Some of the best village ramparts in France
On the road again. The weather has turned cooler with some cloud and quite a strong wind. Last night the temperature in Castalla went down to around 5c but we had been forwarned and I fitted Bertie’s windy warmer which is a padded screen that goes around the outside the windscreen and the front side windows. This does help quite a bit to keep the heat in and if we pull the front curtains too that provides another layer. Still definitely a porridge morning! Much too cold and windy to go walking in the town so we moved off in good time. I had planned a longish journey today so I picked a couple of picnic areas in Park4Night as coffee and lunch stops.
This means that we end up on some smaller roads finding our way to these places just off the main roads and that is quite fun in itself. Our first stop was at El Plano nature reserve just outside Sax. The parking area was fine but the main facilities were all shut up for the winter but this is clearly a popular place in the summer with lots of tables and benches, BBQs, water points, toilets and a kiosk. I am not sure what the site was all about but the area was indeed very flat but quite high up in the mountains.
When we left here we drove for some miles along minor roads through hundreds of acres of recently planted trees. I think many of them were almonds.
Actually on that subject I think I misled you yesterday and I now suspect that the “dead olive” trees we were seeing were actually almond trees that had lost their leaves. We saw lots of these “dead” trees close up on this road and it was clear that these were not olives at all. We passed a larger almond tree right beside the road – we know it was an almond as Eileen lent out of her window and picked one! After this we noticed quite a few almond trees planted amongst the olives.
Today has been a journey through fruit trees – many thousands of acres of all kinds of trees and bushes as well as lots of vines too. Castalla was quite high (around 700m) and the most of the areas we drove through are that high too. We drove over the Puerto de Jumilla at 810m at one point and it was not a big climb up to get to the top so the whole area must be quite high. I have no idea what most of the crops were, we could see vines and olive trees but they were in the minority. Although we drove along roads with signs telling us to look out for cattle we saw none at all. We did see one flock of goats and two flocks of sheep otherwise nothing but orchards, vineyards and olive groves. Later as we got closer to Murcia and dropped down nearer the coast the orange groves and date palms returned.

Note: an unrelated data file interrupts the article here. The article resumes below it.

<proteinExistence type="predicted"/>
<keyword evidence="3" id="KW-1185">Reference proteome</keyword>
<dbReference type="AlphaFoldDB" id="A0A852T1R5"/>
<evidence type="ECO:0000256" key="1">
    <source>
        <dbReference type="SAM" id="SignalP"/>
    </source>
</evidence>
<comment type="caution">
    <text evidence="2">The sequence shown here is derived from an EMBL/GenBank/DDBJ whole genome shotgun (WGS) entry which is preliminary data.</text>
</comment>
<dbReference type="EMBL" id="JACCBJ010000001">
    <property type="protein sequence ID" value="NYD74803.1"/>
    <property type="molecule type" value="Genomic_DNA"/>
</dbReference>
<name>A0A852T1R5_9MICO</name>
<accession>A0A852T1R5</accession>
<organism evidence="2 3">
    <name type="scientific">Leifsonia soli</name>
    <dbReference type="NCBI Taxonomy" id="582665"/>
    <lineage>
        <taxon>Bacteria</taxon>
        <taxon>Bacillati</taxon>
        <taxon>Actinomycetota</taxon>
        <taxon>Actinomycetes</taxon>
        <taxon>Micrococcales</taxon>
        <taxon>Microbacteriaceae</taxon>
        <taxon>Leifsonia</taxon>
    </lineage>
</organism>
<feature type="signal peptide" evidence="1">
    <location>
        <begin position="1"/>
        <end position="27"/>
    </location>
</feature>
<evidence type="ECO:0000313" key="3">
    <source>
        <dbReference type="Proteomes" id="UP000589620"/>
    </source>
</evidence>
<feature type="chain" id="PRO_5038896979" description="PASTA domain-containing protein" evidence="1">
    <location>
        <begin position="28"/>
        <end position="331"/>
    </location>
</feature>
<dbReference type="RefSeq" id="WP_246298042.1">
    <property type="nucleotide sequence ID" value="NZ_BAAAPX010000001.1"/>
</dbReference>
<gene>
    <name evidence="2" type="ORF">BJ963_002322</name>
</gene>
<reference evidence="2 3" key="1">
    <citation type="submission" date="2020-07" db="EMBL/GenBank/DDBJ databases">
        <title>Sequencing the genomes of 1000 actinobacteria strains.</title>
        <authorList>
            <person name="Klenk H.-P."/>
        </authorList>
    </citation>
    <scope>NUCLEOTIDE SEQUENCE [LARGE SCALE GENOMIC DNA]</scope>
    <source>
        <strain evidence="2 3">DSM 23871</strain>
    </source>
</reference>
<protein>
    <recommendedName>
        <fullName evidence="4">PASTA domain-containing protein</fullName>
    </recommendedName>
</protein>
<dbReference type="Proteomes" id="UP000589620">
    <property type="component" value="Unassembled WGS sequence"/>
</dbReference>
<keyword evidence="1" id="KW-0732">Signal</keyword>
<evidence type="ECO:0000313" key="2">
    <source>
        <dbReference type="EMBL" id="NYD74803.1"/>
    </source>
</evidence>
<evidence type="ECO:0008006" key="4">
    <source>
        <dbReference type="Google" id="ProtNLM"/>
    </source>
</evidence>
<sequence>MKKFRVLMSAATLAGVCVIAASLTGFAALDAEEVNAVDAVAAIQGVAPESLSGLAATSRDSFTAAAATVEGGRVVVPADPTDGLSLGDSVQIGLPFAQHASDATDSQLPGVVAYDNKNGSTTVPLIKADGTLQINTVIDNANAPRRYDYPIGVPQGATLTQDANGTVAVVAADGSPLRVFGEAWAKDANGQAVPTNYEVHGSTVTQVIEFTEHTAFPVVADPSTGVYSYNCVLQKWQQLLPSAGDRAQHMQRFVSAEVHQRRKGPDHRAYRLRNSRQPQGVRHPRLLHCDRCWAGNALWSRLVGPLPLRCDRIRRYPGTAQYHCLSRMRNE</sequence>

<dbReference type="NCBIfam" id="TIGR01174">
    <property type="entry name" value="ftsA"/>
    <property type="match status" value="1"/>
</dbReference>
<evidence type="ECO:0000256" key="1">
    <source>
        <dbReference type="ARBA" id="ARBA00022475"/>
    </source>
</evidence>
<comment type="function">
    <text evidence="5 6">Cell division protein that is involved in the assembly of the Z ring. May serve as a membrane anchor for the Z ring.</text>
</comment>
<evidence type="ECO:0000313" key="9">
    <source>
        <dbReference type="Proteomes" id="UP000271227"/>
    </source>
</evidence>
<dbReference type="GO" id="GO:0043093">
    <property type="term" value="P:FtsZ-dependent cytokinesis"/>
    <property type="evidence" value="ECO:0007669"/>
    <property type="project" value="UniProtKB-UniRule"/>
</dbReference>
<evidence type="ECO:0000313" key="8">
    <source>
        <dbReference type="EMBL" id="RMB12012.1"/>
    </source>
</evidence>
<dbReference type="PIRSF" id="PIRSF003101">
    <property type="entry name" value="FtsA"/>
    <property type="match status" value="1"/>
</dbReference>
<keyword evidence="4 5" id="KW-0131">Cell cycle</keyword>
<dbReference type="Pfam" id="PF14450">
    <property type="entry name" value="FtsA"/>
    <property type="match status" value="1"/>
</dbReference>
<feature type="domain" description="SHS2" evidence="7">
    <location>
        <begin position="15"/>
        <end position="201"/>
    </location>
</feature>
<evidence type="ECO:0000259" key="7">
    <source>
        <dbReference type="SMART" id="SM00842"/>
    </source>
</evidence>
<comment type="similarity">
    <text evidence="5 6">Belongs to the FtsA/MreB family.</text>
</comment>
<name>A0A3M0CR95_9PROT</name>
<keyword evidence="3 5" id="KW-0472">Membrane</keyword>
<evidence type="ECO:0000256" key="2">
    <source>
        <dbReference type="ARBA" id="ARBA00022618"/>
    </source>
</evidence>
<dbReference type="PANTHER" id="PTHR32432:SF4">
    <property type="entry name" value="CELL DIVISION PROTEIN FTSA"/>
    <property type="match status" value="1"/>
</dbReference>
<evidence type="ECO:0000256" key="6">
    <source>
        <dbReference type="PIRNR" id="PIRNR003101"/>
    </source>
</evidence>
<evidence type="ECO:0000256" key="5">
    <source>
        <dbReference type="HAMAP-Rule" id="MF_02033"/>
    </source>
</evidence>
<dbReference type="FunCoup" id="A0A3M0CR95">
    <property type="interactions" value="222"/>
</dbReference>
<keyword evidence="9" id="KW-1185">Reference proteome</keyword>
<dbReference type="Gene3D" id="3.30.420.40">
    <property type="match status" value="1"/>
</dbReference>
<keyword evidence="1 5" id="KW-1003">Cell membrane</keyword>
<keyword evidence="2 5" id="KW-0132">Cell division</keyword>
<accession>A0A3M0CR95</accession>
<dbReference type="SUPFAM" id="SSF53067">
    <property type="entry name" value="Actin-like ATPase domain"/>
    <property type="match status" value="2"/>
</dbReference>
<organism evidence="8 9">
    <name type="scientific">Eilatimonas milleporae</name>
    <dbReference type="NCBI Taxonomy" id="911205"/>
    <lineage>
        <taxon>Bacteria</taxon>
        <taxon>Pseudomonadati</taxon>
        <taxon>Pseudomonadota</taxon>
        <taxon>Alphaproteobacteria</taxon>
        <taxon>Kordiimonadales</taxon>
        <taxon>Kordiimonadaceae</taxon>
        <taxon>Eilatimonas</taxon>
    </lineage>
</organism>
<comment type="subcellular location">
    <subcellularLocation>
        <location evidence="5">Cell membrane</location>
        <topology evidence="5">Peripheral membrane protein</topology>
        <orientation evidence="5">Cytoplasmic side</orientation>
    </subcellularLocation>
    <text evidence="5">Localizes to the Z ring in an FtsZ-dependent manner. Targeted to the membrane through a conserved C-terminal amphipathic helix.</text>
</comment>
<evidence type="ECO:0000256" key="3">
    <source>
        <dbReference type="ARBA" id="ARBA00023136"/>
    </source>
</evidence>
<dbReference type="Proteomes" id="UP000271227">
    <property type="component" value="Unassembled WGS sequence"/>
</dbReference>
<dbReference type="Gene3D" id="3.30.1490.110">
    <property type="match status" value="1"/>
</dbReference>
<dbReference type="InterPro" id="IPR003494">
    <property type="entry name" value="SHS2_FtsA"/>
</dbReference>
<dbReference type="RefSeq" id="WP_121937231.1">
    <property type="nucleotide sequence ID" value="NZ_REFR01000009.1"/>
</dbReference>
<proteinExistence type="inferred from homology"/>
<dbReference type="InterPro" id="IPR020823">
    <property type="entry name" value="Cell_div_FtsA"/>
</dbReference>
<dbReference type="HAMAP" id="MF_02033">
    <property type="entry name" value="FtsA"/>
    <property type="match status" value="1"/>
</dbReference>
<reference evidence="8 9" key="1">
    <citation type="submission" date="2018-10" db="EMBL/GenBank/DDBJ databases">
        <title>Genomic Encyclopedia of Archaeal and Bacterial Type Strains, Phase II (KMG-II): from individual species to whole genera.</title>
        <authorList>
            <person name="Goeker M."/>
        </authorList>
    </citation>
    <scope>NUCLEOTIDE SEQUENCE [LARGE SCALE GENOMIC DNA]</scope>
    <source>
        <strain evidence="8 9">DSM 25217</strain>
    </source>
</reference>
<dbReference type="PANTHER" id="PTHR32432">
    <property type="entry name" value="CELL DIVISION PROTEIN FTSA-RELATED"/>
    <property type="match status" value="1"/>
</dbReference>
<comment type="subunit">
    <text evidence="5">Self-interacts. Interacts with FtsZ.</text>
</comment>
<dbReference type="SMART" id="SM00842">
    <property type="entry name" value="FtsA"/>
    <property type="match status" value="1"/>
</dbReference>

On that subject there was a major and sudden change in scenery at Blanca where we turned off the motorway on to the minor road to get to Ricote. With in a mile we were in a completely different landscape, much drier and the land around us deeply etched by water. It looked like mud and shale and reminded me of pictures I have seen of the Dakota Badlands – the land surface clear of all vegetation and deeply scored. The valley bottoms are lush and full of orange trees, lemon trees and date palms.
Our stopover place tonight is a free municipal aire on the edge of the little town of Ricote in the hills 20 miles north west of Murcia. We are parked on the edge of the site with a view down through the mountains toward the sea at Torrevieja the otherside of Murcia. The wind is still blowing and it is only 12c which is much warmer that Castalla but then we are a good 1000 feet lower and nearer to the sea.
Tomorrow we will return to the seaside and have another few days break from driving whilst we think about our plans for the rest of December.